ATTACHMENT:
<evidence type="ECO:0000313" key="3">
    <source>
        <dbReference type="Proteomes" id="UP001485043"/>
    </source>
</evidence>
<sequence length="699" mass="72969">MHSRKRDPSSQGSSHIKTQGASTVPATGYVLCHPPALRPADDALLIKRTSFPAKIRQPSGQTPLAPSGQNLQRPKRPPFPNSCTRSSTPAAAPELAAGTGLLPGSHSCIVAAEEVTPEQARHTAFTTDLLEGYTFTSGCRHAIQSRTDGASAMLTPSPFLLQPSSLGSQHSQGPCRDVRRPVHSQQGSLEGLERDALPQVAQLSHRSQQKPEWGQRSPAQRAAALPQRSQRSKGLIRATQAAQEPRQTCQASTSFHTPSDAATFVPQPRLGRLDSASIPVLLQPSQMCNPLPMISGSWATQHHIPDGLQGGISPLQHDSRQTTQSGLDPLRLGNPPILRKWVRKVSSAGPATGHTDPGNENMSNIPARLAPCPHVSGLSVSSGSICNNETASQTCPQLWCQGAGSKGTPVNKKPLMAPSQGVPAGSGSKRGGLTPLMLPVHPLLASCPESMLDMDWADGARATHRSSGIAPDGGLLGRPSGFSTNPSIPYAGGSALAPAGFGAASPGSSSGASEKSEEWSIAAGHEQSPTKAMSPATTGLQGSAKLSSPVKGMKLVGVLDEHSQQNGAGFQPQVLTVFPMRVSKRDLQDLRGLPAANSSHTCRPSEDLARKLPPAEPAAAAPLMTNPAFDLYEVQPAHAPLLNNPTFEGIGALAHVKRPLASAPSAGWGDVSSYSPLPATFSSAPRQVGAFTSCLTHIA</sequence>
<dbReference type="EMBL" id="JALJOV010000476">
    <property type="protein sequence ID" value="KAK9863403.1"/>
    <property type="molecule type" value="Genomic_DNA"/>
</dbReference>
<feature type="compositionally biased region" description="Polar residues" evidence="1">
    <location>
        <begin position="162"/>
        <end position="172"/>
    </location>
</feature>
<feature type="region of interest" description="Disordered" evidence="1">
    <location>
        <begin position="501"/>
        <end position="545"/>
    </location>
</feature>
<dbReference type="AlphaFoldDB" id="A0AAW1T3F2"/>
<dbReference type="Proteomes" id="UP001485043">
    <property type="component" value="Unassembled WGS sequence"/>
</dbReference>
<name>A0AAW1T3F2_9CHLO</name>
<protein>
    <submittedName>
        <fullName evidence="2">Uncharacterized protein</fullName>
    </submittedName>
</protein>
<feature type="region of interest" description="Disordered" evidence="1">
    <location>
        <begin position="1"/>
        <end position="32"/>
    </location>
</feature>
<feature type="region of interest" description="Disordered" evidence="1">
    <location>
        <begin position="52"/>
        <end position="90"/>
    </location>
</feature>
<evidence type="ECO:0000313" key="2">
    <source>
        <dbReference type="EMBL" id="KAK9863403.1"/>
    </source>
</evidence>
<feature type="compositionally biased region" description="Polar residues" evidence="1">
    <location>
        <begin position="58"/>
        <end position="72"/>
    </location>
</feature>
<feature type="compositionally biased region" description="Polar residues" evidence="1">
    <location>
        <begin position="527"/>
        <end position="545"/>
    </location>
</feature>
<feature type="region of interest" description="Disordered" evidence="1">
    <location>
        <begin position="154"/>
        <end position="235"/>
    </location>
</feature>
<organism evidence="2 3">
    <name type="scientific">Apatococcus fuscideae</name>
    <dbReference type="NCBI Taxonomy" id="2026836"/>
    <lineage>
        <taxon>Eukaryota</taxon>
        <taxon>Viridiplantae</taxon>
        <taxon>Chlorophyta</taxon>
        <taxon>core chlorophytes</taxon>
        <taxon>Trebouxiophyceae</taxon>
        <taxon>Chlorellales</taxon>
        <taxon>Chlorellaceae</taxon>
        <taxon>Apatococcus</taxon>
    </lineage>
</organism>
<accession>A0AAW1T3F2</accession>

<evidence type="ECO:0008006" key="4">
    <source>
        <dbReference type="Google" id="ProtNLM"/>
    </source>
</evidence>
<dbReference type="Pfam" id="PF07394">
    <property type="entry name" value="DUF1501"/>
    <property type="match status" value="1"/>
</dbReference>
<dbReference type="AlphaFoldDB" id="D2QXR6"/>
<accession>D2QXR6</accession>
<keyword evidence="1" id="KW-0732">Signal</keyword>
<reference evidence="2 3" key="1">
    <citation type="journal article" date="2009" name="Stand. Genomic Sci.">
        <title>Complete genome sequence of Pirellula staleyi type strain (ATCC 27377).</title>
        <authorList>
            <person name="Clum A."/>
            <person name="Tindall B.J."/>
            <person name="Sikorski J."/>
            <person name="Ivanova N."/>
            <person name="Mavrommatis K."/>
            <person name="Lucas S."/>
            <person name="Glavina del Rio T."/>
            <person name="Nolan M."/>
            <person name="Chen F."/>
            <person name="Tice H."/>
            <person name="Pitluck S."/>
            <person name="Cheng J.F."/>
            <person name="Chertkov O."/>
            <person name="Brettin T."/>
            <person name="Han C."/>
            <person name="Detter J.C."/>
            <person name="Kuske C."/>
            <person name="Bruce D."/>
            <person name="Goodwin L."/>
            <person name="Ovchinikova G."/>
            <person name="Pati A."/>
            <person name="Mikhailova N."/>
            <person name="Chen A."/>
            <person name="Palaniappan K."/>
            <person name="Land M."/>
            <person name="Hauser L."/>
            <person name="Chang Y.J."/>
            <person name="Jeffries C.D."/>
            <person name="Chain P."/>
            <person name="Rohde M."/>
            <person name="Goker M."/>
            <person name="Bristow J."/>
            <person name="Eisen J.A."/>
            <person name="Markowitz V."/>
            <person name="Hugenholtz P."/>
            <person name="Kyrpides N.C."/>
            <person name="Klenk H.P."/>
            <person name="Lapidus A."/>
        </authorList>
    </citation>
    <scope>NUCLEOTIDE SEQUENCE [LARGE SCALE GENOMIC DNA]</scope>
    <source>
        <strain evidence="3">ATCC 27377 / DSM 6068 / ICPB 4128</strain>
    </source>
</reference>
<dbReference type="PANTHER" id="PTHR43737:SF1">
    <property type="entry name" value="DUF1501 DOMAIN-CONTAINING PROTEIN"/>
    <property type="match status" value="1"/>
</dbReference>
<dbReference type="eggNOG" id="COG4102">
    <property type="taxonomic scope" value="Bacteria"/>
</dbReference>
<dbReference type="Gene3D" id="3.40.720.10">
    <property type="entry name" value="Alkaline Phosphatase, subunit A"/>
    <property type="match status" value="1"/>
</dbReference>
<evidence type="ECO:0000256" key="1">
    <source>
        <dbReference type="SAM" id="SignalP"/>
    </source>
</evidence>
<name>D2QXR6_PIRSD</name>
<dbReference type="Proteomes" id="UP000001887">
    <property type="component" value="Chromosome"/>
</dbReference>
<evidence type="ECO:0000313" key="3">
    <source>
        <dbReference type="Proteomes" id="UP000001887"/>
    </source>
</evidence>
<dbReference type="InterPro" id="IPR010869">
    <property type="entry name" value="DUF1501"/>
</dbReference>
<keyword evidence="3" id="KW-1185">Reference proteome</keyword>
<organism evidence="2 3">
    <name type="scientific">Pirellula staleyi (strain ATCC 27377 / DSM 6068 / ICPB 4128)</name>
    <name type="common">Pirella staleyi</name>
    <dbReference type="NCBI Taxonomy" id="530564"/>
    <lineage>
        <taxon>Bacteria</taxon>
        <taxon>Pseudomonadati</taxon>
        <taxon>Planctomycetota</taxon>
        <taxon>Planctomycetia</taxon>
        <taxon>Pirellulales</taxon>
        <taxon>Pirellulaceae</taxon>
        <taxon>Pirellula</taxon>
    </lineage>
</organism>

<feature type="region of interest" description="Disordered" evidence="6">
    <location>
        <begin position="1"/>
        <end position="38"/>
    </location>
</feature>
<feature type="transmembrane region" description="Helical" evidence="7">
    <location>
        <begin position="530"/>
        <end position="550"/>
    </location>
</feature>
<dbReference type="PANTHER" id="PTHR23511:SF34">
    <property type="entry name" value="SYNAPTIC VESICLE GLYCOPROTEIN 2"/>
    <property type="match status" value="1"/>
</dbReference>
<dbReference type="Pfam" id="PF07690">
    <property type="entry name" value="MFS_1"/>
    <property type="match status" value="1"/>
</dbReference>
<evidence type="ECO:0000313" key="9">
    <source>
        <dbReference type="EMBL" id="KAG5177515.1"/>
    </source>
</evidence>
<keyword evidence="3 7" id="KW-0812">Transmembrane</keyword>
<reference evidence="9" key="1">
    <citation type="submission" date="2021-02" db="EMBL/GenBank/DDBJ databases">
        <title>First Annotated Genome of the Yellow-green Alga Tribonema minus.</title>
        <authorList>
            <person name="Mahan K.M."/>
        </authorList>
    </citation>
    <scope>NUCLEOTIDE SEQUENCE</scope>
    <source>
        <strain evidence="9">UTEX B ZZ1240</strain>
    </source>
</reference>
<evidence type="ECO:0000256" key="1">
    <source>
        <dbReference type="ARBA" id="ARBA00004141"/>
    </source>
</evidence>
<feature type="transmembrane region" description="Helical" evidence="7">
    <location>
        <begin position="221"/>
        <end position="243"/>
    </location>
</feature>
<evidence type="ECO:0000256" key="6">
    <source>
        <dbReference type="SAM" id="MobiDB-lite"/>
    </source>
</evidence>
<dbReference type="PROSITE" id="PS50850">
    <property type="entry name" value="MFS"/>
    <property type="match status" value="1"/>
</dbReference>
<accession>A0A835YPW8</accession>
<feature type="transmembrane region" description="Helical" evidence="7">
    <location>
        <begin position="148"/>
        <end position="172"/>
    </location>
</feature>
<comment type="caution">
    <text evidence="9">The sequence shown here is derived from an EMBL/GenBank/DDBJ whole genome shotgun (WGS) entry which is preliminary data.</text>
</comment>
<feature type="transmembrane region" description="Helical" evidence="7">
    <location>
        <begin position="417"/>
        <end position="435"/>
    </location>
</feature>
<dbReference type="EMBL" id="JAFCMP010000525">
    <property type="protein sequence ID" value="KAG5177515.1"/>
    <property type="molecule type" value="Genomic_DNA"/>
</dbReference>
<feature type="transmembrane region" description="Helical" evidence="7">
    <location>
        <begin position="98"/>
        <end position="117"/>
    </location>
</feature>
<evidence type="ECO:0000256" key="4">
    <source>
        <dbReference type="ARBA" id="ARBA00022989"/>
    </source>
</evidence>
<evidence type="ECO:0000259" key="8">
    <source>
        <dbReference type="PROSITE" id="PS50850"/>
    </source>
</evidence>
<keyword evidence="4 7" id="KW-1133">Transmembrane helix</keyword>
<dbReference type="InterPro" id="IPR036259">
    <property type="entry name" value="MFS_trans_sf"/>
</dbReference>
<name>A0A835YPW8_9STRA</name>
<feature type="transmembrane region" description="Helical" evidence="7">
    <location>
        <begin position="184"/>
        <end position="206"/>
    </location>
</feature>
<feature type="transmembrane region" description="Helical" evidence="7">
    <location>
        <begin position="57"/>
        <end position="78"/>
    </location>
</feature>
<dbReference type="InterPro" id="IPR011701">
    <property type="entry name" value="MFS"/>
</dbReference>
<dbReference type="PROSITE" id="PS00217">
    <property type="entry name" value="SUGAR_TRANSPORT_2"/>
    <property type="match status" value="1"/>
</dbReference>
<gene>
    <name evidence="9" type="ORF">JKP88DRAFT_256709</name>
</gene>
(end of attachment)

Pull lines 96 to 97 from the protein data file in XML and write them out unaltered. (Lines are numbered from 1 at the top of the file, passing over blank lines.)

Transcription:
    <citation type="journal article" date="2009" name="Stand. Genomic Sci.">
        <title>Complete genome sequence of Pirellula staleyi type strain (ATCC 27377).</title>